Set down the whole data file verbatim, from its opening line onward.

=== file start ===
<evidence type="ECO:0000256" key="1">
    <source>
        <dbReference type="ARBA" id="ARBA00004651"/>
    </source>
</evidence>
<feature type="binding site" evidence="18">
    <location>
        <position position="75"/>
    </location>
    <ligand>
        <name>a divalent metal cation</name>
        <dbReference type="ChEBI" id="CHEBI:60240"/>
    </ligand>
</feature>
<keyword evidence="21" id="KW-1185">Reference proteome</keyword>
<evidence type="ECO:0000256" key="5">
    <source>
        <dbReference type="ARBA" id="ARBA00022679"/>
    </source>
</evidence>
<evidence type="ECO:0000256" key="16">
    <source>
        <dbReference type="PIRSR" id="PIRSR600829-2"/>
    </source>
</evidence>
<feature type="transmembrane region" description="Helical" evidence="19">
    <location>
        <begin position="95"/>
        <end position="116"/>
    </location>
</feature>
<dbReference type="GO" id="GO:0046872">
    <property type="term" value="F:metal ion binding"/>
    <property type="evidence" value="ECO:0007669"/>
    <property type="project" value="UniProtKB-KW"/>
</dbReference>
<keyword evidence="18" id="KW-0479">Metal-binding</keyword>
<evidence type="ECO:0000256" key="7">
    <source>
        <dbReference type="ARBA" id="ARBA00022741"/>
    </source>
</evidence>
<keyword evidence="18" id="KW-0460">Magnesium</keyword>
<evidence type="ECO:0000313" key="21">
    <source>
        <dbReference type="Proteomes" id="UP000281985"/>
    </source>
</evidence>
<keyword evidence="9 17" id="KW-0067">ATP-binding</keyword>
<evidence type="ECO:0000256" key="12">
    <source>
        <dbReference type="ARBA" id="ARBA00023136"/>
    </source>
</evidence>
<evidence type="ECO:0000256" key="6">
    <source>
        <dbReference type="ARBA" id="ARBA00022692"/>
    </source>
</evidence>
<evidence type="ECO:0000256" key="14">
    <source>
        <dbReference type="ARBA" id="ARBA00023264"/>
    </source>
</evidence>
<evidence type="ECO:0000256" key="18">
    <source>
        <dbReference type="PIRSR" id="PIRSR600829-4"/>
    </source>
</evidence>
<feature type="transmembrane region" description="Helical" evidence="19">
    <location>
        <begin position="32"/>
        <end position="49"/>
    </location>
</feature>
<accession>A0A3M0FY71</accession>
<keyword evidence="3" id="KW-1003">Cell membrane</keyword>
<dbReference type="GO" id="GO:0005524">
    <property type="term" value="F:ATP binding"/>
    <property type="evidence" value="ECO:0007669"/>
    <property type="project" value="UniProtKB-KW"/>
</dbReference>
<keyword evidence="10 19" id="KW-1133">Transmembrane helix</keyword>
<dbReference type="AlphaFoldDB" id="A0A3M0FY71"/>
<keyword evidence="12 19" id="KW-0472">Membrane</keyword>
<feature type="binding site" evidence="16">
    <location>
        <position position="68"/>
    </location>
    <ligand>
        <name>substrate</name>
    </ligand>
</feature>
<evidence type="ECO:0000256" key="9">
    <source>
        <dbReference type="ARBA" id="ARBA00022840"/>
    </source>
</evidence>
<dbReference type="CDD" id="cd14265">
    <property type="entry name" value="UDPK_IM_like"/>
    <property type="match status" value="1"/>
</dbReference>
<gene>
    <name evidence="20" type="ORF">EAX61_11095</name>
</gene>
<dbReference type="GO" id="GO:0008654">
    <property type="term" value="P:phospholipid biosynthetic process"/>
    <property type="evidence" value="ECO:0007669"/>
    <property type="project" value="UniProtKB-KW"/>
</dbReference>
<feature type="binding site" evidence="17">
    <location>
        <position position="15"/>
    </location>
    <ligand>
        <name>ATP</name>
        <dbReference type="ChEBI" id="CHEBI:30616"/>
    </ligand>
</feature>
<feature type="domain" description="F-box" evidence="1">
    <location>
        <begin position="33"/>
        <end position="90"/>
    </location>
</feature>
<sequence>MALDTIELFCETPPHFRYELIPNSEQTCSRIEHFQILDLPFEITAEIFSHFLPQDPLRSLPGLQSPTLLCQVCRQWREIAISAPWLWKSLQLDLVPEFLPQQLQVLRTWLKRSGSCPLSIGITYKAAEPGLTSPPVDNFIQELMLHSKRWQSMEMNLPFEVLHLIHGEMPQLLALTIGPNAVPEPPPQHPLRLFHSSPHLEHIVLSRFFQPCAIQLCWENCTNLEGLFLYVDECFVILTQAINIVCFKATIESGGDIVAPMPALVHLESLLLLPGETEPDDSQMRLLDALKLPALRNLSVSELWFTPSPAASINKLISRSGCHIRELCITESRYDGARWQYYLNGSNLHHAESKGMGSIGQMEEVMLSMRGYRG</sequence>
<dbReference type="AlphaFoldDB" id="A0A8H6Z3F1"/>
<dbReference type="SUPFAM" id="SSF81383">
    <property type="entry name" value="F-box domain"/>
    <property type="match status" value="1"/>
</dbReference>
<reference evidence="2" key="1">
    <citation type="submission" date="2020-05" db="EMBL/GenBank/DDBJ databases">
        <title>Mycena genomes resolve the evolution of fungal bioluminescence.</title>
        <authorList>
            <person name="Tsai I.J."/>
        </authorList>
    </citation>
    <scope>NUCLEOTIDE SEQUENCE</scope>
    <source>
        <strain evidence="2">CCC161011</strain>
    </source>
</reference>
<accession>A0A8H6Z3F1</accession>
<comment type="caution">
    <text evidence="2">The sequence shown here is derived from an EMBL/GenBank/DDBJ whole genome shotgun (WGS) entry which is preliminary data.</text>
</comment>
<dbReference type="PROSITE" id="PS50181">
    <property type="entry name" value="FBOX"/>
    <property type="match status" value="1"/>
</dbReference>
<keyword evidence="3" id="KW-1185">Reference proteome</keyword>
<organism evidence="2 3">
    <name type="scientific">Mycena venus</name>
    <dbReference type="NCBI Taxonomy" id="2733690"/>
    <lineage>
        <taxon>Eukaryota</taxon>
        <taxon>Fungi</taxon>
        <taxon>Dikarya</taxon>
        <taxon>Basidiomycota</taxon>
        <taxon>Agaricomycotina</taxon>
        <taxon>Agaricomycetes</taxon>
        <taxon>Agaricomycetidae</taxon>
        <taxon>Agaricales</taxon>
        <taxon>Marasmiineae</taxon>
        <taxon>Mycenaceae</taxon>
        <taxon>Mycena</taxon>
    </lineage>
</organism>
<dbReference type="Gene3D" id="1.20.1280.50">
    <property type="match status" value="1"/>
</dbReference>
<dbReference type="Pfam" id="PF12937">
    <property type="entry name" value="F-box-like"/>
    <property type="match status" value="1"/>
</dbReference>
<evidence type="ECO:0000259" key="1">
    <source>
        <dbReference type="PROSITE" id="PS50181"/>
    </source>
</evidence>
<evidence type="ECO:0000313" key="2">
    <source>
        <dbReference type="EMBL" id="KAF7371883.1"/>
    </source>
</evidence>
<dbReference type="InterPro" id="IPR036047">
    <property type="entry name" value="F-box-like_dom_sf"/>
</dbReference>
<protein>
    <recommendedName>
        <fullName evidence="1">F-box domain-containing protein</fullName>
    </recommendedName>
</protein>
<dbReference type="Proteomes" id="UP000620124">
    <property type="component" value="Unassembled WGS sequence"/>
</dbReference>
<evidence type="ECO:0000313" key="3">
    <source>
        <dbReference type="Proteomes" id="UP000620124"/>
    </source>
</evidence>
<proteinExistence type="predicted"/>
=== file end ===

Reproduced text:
<evidence type="ECO:0000256" key="1">
    <source>
        <dbReference type="ARBA" id="ARBA00004651"/>
    </source>
</evidence>
<feature type="binding site" evidence="18">
    <location>
        <position position="75"/>
    </location>
    <ligand>
        <name>a divalent metal cation</name>
        <dbReference type="ChEBI" id="CHEBI:60240"/>
    </ligand>
</feature>
<keyword evidence="21" id="KW-1185">Reference proteome</keyword>
<evidence type="ECO:0000256" key="5">
    <source>
        <dbReference type="ARBA" id="ARBA00022679"/>
    </source>
</evidence>
<evidence type="ECO:0000256" key="16">
    <source>
        <dbReference type="PIRSR" id="PIRSR600829-2"/>
    </source>
</evidence>
<feature type="transmembrane region" description="Helical" evidence="19">
    <location>
        <begin position="95"/>
        <end position="116"/>
    </location>
</feature>
<dbReference type="GO" id="GO:0046872">
    <property type="term" value="F:metal ion binding"/>
    <property type="evidence" value="ECO:0007669"/>
    <property type="project" value="UniProtKB-KW"/>
</dbReference>
<keyword evidence="18" id="KW-0479">Metal-binding</keyword>
<evidence type="ECO:0000256" key="7">
    <source>
        <dbReference type="ARBA" id="ARBA00022741"/>
    </source>
</evidence>
<keyword evidence="18" id="KW-0460">Magnesium</keyword>
<evidence type="ECO:0000313" key="21">
    <source>
        <dbReference type="Proteomes" id="UP000281985"/>
    </source>
</evidence>
<keyword evidence="9 17" id="KW-0067">ATP-binding</keyword>
<evidence type="ECO:0000256" key="12">
    <source>
        <dbReference type="ARBA" id="ARBA00023136"/>
    </source>
</evidence>
<evidence type="ECO:0000256" key="6">
    <source>
        <dbReference type="ARBA" id="ARBA00022692"/>
    </source>
</evidence>
<evidence type="ECO:0000256" key="14">
    <source>
        <dbReference type="ARBA" id="ARBA00023264"/>
    </source>
</evidence>
<evidence type="ECO:0000256" key="18">
    <source>
        <dbReference type="PIRSR" id="PIRSR600829-4"/>
    </source>
</evidence>
<feature type="transmembrane region" description="Helical" evidence="19">
    <location>
        <begin position="32"/>
        <end position="49"/>
    </location>
</feature>
<accession>A0A3M0FY71</accession>
<keyword evidence="3" id="KW-1003">Cell membrane</keyword>
<dbReference type="GO" id="GO:0005524">
    <property type="term" value="F:ATP binding"/>
    <property type="evidence" value="ECO:0007669"/>
    <property type="project" value="UniProtKB-KW"/>
</dbReference>
<keyword evidence="10 19" id="KW-1133">Transmembrane helix</keyword>
<dbReference type="AlphaFoldDB" id="A0A3M0FY71"/>
<keyword evidence="12 19" id="KW-0472">Membrane</keyword>
<feature type="binding site" evidence="16">
    <location>
        <position position="68"/>
    </location>
    <ligand>
        <name>substrate</name>
    </ligand>
</feature>
<evidence type="ECO:0000256" key="9">
    <source>
        <dbReference type="ARBA" id="ARBA00022840"/>
    </source>
</evidence>
<dbReference type="CDD" id="cd14265">
    <property type="entry name" value="UDPK_IM_like"/>
    <property type="match status" value="1"/>
</dbReference>
<gene>
    <name evidence="20" type="ORF">EAX61_11095</name>
</gene>
<dbReference type="GO" id="GO:0008654">
    <property type="term" value="P:phospholipid biosynthetic process"/>
    <property type="evidence" value="ECO:0007669"/>
    <property type="project" value="UniProtKB-KW"/>
</dbReference>
<feature type="binding site" evidence="17">
    <location>
        <position position="15"/>
    </location>
    <ligand>
        <name>ATP</name>
        <dbReference type="ChEBI" id="CHEBI:30616"/>
    </ligand>
</feature>
<feature type="domain" description="F-box" evidence="1">
    <location>
        <begin position="33"/>
        <end position="90"/>
    </location>
</feature>
<sequence>MALDTIELFCETPPHFRYELIPNSEQTCSRIEHFQILDLPFEITAEIFSHFLPQDPLRSLPGLQSPTLLCQVCRQWREIAISAPWLWKSLQLDLVPEFLPQQLQVLRTWLKRSGSCPLSIGITYKAAEPGLTSPPVDNFIQELMLHSKRWQSMEMNLPFEVLHLIHGEMPQLLALTIGPNAVPEPPPQHPLRLFHSSPHLEHIVLSRFFQPCAIQLCWENCTNLEGLFLYVDECFVILTQAINIVCFKATIESGGDIVAPMPALVHLESLLLLPGETEPDDSQMRLLDALKLPALRNLSVSELWFTPSPAASINKLISRSGCHIRELCITESRYDGARWQYYLNGSNLHHAESKGMGSIGQMEEVMLSMRGYRG</sequence>
<dbReference type="AlphaFoldDB" id="A0A8H6Z3F1"/>
<dbReference type="SUPFAM" id="SSF81383">
    <property type="entry name" value="F-box domain"/>
    <property type="match status" value="1"/>
</dbReference>
<reference evidence="2" key="1">
    <citation type="submission" date="2020-05" db="EMBL/GenBank/DDBJ databases">
        <title>Mycena genomes resolve the evolution of fungal bioluminescence.</title>
        <authorList>
            <person name="Tsai I.J."/>
        </authorList>
    </citation>
    <scope>NUCLEOTIDE SEQUENCE</scope>
    <source>
        <strain evidence="2">CCC161011</strain>
    </source>
</reference>
<accession>A0A8H6Z3F1</accession>
<comment type="caution">
    <text evidence="2">The sequence shown here is derived from an EMBL/GenBank/DDBJ whole genome shotgun (WGS) entry which is preliminary data.</text>
</comment>
<dbReference type="PROSITE" id="PS50181">
    <property type="entry name" value="FBOX"/>
    <property type="match status" value="1"/>
</dbReference>
<keyword evidence="3" id="KW-1185">Reference proteome</keyword>
<organism evidence="2 3">
    <name type="scientific">Mycena venus</name>
    <dbReference type="NCBI Taxonomy" id="2733690"/>
    <lineage>
        <taxon>Eukaryota</taxon>
        <taxon>Fungi</taxon>
        <taxon>Dikarya</taxon>
        <taxon>Basidiomycota</taxon>
        <taxon>Agaricomycotina</taxon>
        <taxon>Agaricomycetes</taxon>
        <taxon>Agaricomycetidae</taxon>
        <taxon>Agaricales</taxon>
        <taxon>Marasmiineae</taxon>
        <taxon>Mycenaceae</taxon>
        <taxon>Mycena</taxon>
    </lineage>
</organism>
<dbReference type="Gene3D" id="1.20.1280.50">
    <property type="match status" value="1"/>
</dbReference>
<dbReference type="Pfam" id="PF12937">
    <property type="entry name" value="F-box-like"/>
    <property type="match status" value="1"/>
</dbReference>
<evidence type="ECO:0000259" key="1">
    <source>
        <dbReference type="PROSITE" id="PS50181"/>
    </source>
</evidence>
<evidence type="ECO:0000313" key="2">
    <source>
        <dbReference type="EMBL" id="KAF7371883.1"/>
    </source>
</evidence>
<dbReference type="InterPro" id="IPR036047">
    <property type="entry name" value="F-box-like_dom_sf"/>
</dbReference>
<protein>
    <recommendedName>
        <fullName evidence="1">F-box domain-containing protein</fullName>
    </recommendedName>
</protein>
<dbReference type="Proteomes" id="UP000620124">
    <property type="component" value="Unassembled WGS sequence"/>
</dbReference>
<evidence type="ECO:0000313" key="3">
    <source>
        <dbReference type="Proteomes" id="UP000620124"/>
    </source>
</evidence>
<proteinExistence type="predicted"/>